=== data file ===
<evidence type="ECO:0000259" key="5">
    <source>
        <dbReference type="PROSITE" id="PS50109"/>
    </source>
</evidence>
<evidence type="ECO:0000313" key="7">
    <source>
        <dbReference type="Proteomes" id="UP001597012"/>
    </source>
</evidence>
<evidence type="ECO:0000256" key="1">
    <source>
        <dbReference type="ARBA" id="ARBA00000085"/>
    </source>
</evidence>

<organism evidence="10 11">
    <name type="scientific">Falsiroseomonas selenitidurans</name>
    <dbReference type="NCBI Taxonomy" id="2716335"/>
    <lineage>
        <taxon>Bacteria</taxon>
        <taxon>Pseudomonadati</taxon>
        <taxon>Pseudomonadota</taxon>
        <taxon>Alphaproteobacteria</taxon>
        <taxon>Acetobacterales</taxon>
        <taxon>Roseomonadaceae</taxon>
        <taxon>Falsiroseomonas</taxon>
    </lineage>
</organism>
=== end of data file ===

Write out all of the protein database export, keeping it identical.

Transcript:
<evidence type="ECO:0000259" key="5">
    <source>
        <dbReference type="PROSITE" id="PS50109"/>
    </source>
</evidence>
<evidence type="ECO:0000313" key="7">
    <source>
        <dbReference type="Proteomes" id="UP001597012"/>
    </source>
</evidence>
<evidence type="ECO:0000256" key="1">
    <source>
        <dbReference type="ARBA" id="ARBA00000085"/>
    </source>
</evidence>

<organism evidence="10 11">
    <name type="scientific">Falsiroseomonas selenitidurans</name>
    <dbReference type="NCBI Taxonomy" id="2716335"/>
    <lineage>
        <taxon>Bacteria</taxon>
        <taxon>Pseudomonadati</taxon>
        <taxon>Pseudomonadota</taxon>
        <taxon>Alphaproteobacteria</taxon>
        <taxon>Acetobacterales</taxon>
        <taxon>Roseomonadaceae</taxon>
        <taxon>Falsiroseomonas</taxon>
    </lineage>
</organism>